SOUTH CAROLINA AND Clemson went through their respective final scrimmages in preparation for Saturday’s big showdown.
This is the way of college football, at least among the BCS conference programs that now schedule either a patsy or a game against an FCS program leading up to their rivalry games.
“You need a game like this. Usually, you have it early in the season,” Steve Spurrier said following USC’s 70-10 thumping of out-manned FCS opponent Coastal Carolina at Williams-Brice Stadium. “Big SEC schools have a game like this. This is where you run up stats.”
USC certainly did that. The Gamecocks never were threatened. They scored touchdowns on 10 of their 13 possessions, punting once and running out the clock at the end of the half and end of the game. USC rolled up 639 yards of offense and limited Coastal Carolina to 294.
Up the road at Clemson, the Tigers mauled FCS opponent The Citadel 52-6. On 11 possessions, Clemson scored seven touchdowns and one field goal, punted once, fumbled once and ran out the clock at the end of the game. The Tigers finished with 558 yards and held the Citadel to 172.
These were the kinds of non-conference games that used to litter the early season schedules of teams from the power conferences. They were used as glorified scrimmages in the first couple of weeks as preparation for the rigors of conference play.
It appears the power programs need an extra week — essentially an off week — to prepare for the end-of-season game against a non-conference rival.
Florida State might have unknowingly started this practice. The Seminoles played fellow ACC member Wake Forest a week before facing rival Florida during the 1997, 1998 and 2000 seasons. Bobby Bowden, the Florida State coach at the time, once inadvertently slipped to the media that his team used the week of the Wake Forest game to begin preparation for Florida.
Now Florida State does not take any chances with a conference opponent that could turn out to be formidable. On Saturday, it destroyed lowly Idaho a week ahead of facing rival Florida. Of course, sometimes the scheduling of easy wins can backfire, as it did for Florida on Saturday when the Gators stunningly lost to FCS opponent Georgia Southern.
USC fans used to complain about the Orange Crush part of the Gamecocks late-season schedule. Many seasons, USC would be rolling along until limping to the finish line against Tennessee, Florida and Clemson.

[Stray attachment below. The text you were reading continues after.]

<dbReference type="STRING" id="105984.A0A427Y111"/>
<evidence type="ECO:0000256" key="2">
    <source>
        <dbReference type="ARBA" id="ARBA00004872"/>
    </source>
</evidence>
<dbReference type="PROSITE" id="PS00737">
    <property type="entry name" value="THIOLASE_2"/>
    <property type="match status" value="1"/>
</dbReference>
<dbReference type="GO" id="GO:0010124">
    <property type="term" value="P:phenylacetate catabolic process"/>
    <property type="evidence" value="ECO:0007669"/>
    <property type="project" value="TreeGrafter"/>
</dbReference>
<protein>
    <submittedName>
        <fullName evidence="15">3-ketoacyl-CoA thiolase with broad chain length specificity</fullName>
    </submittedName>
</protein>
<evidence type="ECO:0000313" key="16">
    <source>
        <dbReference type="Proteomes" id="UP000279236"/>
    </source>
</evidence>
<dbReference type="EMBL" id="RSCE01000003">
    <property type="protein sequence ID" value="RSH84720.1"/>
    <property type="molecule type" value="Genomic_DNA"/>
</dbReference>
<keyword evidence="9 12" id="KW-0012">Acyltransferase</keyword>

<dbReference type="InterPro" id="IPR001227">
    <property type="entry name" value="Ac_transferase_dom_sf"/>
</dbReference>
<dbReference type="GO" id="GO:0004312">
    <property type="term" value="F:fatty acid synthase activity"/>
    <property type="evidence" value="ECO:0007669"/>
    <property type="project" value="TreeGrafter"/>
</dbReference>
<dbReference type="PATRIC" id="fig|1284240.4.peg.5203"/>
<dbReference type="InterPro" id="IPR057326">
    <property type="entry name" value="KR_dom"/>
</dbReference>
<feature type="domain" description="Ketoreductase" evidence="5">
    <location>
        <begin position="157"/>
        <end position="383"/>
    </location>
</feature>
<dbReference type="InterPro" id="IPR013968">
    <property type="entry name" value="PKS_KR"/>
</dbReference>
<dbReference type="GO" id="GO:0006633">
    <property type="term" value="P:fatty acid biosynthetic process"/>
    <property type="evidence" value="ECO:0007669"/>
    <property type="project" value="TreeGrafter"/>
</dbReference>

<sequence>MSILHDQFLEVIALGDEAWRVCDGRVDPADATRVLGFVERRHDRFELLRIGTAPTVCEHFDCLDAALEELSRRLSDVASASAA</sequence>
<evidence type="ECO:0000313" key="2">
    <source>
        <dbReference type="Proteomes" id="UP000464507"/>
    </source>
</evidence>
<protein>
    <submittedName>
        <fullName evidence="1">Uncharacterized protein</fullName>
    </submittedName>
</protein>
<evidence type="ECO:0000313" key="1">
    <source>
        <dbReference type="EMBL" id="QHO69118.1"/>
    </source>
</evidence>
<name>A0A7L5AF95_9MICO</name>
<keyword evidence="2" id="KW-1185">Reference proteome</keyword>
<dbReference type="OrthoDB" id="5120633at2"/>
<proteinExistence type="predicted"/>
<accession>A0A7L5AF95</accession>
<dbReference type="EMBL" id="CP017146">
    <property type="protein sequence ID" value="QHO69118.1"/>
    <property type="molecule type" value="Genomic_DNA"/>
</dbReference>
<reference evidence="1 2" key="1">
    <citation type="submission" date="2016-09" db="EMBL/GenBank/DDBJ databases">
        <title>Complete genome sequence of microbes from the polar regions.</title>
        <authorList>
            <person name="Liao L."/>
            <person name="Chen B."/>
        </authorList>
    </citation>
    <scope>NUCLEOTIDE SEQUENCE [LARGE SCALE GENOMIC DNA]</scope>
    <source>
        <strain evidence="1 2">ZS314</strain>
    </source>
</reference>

That potential gauntlet has been eliminated. USC faced Tennessee in the season’s seventh game and Florida in the 10th game. This is the fourth consecutive year USC has slipped a game it should win easily onto the schedule the week prior to facing Clemson in the regular-season finale.
Starting with Troy in 2010, The Citadel in 2011 and Wofford in 2012, USC has outscored its pre-Clemson game opponents over the past four seasons by an average score of 51-15.
Other programs, including Clemson, have realized the advantage of moving one of the non-conference games to late in the season. Besides Florida and USC in the SEC, Alabama prepared this week for Auburn by playing Chattanooga, and Auburn scheduled a bye week. Besides FSU in the ACC, North Carolina got ready for Duke by playing Old Dominion and Georgia Tech prepped for Georgia by playing Alabama A&M.
Earlier in the week, Clemson’s Dabo Swinney mentioned that he liked the idea of playing an FCS opponent on the Saturday prior to facing USC. In recent years, the Tigers have faced conference opponent N.C. State with an ACC division championship riding on the outcome.
So much of college football is determined by scheduling. Spurrier admitted after Saturday’s game that if USC winds up winning the SEC East title it will not be because his Gamecocks were necessarily the best team in the division. Rather, he said, USC benefited greatly from a softer schedule than Missouri and Georgia against SEC West opponents.
That conference scheduling is purely luck of the draw. Now it appears that programs have figured out the value of scheduling a late-season non-conference scrimmage before playing against their rival.
Both USC and Clemson looked good in their final scrimmages Saturday, and most importantly, appeared to avoid serious injuries. Now they are prepared for the big showdown.